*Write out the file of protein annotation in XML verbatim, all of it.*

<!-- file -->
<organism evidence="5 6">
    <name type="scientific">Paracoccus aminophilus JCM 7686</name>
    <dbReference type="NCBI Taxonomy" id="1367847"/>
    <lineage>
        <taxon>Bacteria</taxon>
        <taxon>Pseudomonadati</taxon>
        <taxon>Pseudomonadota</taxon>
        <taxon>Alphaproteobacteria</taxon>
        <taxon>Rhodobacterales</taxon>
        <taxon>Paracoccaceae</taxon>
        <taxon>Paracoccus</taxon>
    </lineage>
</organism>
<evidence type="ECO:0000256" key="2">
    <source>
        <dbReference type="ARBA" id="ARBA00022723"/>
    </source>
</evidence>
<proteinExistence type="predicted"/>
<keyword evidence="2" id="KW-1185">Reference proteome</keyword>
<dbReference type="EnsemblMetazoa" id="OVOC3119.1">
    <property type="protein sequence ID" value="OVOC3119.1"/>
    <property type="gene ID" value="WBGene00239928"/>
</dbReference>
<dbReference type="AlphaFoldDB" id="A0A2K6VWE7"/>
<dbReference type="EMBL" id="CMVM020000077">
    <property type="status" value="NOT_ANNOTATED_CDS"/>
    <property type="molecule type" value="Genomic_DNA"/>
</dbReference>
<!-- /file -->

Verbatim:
<organism evidence="5 6">
    <name type="scientific">Paracoccus aminophilus JCM 7686</name>
    <dbReference type="NCBI Taxonomy" id="1367847"/>
    <lineage>
        <taxon>Bacteria</taxon>
        <taxon>Pseudomonadati</taxon>
        <taxon>Pseudomonadota</taxon>
        <taxon>Alphaproteobacteria</taxon>
        <taxon>Rhodobacterales</taxon>
        <taxon>Paracoccaceae</taxon>
        <taxon>Paracoccus</taxon>
    </lineage>
</organism>
<evidence type="ECO:0000256" key="2">
    <source>
        <dbReference type="ARBA" id="ARBA00022723"/>
    </source>
</evidence>
<proteinExistence type="predicted"/>
<keyword evidence="2" id="KW-1185">Reference proteome</keyword>
<dbReference type="EnsemblMetazoa" id="OVOC3119.1">
    <property type="protein sequence ID" value="OVOC3119.1"/>
    <property type="gene ID" value="WBGene00239928"/>
</dbReference>
<dbReference type="AlphaFoldDB" id="A0A2K6VWE7"/>
<dbReference type="EMBL" id="CMVM020000077">
    <property type="status" value="NOT_ANNOTATED_CDS"/>
    <property type="molecule type" value="Genomic_DNA"/>
</dbReference>